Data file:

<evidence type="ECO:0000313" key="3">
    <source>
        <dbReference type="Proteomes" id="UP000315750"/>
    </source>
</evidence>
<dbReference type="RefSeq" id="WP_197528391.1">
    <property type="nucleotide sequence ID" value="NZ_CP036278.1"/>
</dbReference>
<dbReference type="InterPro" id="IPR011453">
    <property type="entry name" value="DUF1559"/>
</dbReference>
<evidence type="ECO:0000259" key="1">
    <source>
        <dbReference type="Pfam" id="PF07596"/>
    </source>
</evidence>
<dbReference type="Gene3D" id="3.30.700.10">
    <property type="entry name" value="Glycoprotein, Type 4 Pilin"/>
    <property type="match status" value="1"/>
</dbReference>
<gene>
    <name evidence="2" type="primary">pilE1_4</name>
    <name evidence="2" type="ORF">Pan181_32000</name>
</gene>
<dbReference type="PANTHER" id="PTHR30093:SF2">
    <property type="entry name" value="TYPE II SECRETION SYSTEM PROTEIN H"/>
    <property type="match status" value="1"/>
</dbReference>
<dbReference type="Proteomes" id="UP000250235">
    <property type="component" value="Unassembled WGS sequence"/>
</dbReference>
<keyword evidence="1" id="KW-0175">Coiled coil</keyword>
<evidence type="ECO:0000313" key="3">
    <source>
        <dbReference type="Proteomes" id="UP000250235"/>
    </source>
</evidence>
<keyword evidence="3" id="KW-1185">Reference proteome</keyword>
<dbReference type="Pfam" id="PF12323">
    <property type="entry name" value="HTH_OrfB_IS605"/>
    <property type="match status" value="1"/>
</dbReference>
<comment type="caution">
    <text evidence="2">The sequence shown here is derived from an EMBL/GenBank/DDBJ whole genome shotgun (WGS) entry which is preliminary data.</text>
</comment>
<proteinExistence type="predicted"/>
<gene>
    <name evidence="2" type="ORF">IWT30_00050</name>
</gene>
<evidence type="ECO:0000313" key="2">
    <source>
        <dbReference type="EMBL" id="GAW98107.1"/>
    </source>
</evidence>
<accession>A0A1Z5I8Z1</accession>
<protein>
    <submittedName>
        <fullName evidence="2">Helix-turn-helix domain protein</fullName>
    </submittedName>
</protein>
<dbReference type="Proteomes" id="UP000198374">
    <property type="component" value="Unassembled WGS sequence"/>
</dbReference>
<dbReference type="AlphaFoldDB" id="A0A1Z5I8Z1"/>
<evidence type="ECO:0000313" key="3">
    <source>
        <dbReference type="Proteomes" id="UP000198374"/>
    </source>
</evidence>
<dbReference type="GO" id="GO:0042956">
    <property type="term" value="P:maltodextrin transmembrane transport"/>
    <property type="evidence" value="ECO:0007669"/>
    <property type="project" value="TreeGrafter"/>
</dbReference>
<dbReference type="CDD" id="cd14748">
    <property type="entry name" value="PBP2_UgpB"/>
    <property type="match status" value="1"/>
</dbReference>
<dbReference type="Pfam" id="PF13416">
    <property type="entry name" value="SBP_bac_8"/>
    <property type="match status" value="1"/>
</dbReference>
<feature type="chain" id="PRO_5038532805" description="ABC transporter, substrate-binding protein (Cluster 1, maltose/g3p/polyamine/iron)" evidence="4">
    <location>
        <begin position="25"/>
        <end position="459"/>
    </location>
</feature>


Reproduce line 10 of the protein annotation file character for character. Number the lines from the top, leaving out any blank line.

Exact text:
    <property type="entry name" value="DUF1559"/>